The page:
Country of Origin: Great Britain
Height: Two varieties, 13-inch and 15-inch
Weight: Approximately 22-35 pounds
Coat: Close, dense, hard, weatherproof, medium length
Colors: Any hound color
Other Names: English Beagle
Registries (With Group): AKC (Hound); UKC (Scenthound)
Origin and History
The Beagle is a distinctly British breed, dating as far back as the Celts, where small hounds similar to the Beagle were used for hunting hares in the British Isles and Wales. Beagles have always hunted in packs and are prized for their ability to find and stick with a trail.
In the time of King Henry VIII, Beagles were very small and would be carried to the field in hunters’ sleeves or saddlebags. Eventually, this smaller size disappeared, as most hunters found them too little to be of any practical use.
Sometime around the reign of Elizabeth I, Beagle numbers began to decline as fox hunting began to replace rabbit hunting. Thankfully, farmers in southern England and Wales still depended on rabbit-hunting hounds to help them supplement their diet, and the Beagle survived. The breed type was eventually established in the late 1800s with the formation of the Beagle Club in England.
Hounds of the Beagle sort were brought to the United States during the Colonial period, but breed type varied until further imports arrived from England in the 1880s. Their small size, keen nose, and charming personality have made them a continually popular dog. A Beagle was even the inspiration for Charles Schulz’s cartoon dog, Snoopy, in the Peanuts comic strip.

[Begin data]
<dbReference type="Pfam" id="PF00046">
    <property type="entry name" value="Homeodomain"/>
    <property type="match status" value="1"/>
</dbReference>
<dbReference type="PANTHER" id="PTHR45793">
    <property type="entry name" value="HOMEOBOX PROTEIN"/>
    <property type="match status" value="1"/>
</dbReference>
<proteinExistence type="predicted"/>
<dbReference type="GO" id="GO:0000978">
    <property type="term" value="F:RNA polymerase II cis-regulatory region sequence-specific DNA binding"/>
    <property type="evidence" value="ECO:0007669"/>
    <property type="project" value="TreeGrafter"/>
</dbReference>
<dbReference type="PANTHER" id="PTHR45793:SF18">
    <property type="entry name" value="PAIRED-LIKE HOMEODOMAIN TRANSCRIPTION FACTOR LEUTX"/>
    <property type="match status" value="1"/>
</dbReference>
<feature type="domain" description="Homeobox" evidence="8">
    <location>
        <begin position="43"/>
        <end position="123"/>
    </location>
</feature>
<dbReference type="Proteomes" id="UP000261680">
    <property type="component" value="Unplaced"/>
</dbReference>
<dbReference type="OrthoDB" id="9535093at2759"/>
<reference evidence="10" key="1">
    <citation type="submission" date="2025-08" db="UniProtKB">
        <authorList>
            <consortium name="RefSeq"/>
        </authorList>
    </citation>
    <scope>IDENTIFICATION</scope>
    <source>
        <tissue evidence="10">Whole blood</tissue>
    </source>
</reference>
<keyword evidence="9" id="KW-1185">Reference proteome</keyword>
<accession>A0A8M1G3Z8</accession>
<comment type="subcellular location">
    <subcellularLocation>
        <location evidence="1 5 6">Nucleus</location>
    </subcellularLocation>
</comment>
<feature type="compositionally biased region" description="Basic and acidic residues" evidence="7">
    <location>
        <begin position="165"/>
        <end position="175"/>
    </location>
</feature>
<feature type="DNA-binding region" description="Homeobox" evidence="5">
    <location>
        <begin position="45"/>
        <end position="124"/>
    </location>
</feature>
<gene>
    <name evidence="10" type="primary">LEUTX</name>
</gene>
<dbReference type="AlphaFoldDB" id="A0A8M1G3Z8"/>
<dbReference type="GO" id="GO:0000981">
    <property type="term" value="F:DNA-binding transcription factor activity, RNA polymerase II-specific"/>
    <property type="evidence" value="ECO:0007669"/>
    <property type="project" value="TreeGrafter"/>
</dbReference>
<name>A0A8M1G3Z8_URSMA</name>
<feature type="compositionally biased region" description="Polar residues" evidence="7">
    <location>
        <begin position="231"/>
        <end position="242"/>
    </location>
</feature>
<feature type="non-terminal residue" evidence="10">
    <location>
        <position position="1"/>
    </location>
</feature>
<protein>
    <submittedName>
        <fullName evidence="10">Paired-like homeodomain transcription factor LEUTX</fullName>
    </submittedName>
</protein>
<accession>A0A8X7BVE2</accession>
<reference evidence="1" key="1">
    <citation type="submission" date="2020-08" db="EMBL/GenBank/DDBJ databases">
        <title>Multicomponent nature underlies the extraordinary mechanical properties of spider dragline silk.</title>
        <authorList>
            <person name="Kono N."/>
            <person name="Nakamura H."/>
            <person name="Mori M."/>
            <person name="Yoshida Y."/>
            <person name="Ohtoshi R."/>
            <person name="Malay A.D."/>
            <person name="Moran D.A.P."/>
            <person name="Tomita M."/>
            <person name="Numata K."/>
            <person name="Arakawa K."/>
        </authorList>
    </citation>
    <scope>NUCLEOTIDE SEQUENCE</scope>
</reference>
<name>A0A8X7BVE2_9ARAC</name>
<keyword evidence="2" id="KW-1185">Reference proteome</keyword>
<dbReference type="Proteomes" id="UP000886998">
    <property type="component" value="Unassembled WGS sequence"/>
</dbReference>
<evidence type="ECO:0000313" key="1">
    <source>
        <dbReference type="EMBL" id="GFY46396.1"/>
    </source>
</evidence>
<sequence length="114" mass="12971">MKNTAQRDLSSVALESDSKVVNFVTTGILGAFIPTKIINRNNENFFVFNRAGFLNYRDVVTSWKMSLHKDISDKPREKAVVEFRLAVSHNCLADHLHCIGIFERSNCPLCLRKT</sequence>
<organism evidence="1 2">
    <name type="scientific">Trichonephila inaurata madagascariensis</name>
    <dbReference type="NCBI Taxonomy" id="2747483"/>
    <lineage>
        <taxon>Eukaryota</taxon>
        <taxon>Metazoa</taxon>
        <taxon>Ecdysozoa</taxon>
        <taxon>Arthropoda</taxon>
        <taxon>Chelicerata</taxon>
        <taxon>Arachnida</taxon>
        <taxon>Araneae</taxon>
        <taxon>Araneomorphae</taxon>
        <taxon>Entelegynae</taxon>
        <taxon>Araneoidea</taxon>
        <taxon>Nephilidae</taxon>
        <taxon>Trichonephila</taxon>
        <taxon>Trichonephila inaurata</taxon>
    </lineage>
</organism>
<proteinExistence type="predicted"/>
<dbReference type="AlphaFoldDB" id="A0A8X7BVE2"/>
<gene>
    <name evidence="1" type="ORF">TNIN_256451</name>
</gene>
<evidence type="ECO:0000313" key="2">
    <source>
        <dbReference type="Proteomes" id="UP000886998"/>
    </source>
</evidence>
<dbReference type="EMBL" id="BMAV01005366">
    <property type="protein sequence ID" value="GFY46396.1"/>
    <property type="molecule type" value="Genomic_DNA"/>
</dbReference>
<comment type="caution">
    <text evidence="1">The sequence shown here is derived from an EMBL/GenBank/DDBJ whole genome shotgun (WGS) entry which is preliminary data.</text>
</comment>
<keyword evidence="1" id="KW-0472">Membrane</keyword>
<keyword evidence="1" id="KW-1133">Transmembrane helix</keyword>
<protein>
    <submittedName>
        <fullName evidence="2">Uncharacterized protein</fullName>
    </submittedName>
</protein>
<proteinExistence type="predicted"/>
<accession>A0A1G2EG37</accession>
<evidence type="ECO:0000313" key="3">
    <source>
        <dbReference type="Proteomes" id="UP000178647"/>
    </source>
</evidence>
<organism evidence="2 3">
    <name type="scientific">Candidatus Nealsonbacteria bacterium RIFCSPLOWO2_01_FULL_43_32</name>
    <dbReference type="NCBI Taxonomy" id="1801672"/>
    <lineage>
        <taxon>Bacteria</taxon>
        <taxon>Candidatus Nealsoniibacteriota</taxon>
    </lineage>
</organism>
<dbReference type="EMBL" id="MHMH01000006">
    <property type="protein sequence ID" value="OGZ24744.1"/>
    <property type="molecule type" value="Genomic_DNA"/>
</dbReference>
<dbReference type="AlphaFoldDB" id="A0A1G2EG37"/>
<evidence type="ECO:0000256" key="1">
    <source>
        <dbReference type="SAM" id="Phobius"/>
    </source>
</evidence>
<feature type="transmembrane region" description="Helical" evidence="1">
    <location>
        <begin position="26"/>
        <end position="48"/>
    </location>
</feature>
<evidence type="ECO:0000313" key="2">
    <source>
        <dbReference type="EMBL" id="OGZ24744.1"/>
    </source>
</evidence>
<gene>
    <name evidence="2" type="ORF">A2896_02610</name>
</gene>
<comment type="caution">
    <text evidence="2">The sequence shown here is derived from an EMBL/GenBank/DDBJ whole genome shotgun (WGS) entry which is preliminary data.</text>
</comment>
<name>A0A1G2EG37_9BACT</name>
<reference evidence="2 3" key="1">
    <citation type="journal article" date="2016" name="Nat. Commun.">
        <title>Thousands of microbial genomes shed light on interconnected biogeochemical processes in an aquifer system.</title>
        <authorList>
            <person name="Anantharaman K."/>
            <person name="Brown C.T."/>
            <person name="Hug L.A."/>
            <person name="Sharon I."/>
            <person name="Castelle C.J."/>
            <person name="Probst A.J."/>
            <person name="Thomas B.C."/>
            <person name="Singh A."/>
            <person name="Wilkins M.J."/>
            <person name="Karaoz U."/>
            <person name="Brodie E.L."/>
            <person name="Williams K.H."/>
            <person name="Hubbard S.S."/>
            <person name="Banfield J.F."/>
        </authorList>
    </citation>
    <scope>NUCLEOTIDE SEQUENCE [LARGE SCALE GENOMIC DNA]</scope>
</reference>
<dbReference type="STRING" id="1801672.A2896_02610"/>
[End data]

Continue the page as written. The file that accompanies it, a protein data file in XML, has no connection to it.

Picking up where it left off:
Personality Traits and Care
Beagles showcase plenty of endearing characteristics. With tails that never seem to stop wagging, Beagles are cute and playful with a curious, self-assured nature. Their outgoing disposition makes them very social, but can sometimes get them into trouble, too.
This breed doesn’t particularly like to be alone, and when upset or simply in the mood, they often use their voice. It's a fairly shrill voice that makes hunters hearts sing, but doesn't always please family, friends, or neighbors.
When it comes to training, Beagles can be stubborn and easily distracted. They will pay attention, however, if their pet parent is offering a tasty treat. Beagles learn quickly, and once they’ve mastered basic manners, they’re ready to move on to more difficult tasks.
Do Beagles Shed?
Yes, Beagles do shed and are considered moderate shedders. Because their double coat thickens in the winter, this breed sheds heaviest in the springtime. Despite this, the Beagles’ short, hard coat is easy to groom and relatively simple to keep clean.
Their ears and the looser skin around their eyes need to be wiped often, and the occasional bath will keep them looking and smelling their best.
How Much Exercise Do They Need?
A hunter by nature, the Beagle is always up for an expedition. Their daily activity requirement is around 60 minutes, and it should be both interesting and engaging. Beagles have a very strong sense of smell and can become easily captivated by whatever might catch their nose.
How Big Do Beagles Get?
How big Beagles get depends on the type. They come in two different sizes: 13 inches and 15 inches. Measuring up to 13 inches, the 13-inch Beagle variety typically weighs 22 to 30 pounds. The 15-inch Beagle variety, taller than 13 inches but no larger than 15 inches, weighs between 25 and 35 pounds.
How Long Do Beagles Live?
Beagles live 12 to 14 years on average.
Explore More Dog Breeds
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